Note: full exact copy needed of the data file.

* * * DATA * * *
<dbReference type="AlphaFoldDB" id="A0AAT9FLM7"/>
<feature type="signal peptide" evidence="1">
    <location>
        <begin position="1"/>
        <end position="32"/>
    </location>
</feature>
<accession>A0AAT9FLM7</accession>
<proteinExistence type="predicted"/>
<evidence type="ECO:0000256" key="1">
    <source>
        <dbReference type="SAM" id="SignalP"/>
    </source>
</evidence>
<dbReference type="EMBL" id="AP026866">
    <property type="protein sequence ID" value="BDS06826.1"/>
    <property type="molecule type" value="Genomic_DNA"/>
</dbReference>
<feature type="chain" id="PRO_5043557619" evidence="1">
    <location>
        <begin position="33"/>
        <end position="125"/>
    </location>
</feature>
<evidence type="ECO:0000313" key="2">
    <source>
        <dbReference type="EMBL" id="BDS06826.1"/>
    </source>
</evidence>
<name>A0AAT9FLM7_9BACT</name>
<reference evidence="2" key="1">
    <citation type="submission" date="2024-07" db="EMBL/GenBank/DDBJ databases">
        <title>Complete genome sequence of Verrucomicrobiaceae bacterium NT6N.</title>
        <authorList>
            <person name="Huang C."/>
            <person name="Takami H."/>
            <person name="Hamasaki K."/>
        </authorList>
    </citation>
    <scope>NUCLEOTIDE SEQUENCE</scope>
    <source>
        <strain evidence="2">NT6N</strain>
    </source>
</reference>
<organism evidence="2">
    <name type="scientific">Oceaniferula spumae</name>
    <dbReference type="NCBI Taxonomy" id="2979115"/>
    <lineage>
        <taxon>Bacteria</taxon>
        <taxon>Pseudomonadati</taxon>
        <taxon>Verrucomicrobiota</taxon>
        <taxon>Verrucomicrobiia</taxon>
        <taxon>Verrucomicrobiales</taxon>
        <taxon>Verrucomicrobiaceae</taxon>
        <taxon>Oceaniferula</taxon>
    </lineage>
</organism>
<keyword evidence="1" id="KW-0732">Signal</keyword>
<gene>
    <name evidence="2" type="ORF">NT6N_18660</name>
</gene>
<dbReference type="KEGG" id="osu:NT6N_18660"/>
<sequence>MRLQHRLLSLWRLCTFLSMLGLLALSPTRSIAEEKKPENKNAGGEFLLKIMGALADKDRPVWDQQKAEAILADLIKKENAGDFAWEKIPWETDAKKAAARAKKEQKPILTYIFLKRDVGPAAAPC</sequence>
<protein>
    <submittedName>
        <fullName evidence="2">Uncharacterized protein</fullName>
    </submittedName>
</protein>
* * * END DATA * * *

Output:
<dbReference type="AlphaFoldDB" id="A0AAT9FLM7"/>
<feature type="signal peptide" evidence="1">
    <location>
        <begin position="1"/>
        <end position="32"/>
    </location>
</feature>
<accession>A0AAT9FLM7</accession>
<proteinExistence type="predicted"/>
<evidence type="ECO:0000256" key="1">
    <source>
        <dbReference type="SAM" id="SignalP"/>
    </source>
</evidence>
<dbReference type="EMBL" id="AP026866">
    <property type="protein sequence ID" value="BDS06826.1"/>
    <property type="molecule type" value="Genomic_DNA"/>
</dbReference>
<feature type="chain" id="PRO_5043557619" evidence="1">
    <location>
        <begin position="33"/>
        <end position="125"/>
    </location>
</feature>
<evidence type="ECO:0000313" key="2">
    <source>
        <dbReference type="EMBL" id="BDS06826.1"/>
    </source>
</evidence>
<name>A0AAT9FLM7_9BACT</name>
<reference evidence="2" key="1">
    <citation type="submission" date="2024-07" db="EMBL/GenBank/DDBJ databases">
        <title>Complete genome sequence of Verrucomicrobiaceae bacterium NT6N.</title>
        <authorList>
            <person name="Huang C."/>
            <person name="Takami H."/>
            <person name="Hamasaki K."/>
        </authorList>
    </citation>
    <scope>NUCLEOTIDE SEQUENCE</scope>
    <source>
        <strain evidence="2">NT6N</strain>
    </source>
</reference>
<organism evidence="2">
    <name type="scientific">Oceaniferula spumae</name>
    <dbReference type="NCBI Taxonomy" id="2979115"/>
    <lineage>
        <taxon>Bacteria</taxon>
        <taxon>Pseudomonadati</taxon>
        <taxon>Verrucomicrobiota</taxon>
        <taxon>Verrucomicrobiia</taxon>
        <taxon>Verrucomicrobiales</taxon>
        <taxon>Verrucomicrobiaceae</taxon>
        <taxon>Oceaniferula</taxon>
    </lineage>
</organism>
<keyword evidence="1" id="KW-0732">Signal</keyword>
<gene>
    <name evidence="2" type="ORF">NT6N_18660</name>
</gene>
<dbReference type="KEGG" id="osu:NT6N_18660"/>
<sequence>MRLQHRLLSLWRLCTFLSMLGLLALSPTRSIAEEKKPENKNAGGEFLLKIMGALADKDRPVWDQQKAEAILADLIKKENAGDFAWEKIPWETDAKKAAARAKKEQKPILTYIFLKRDVGPAAAPC</sequence>
<protein>
    <submittedName>
        <fullName evidence="2">Uncharacterized protein</fullName>
    </submittedName>
</protein>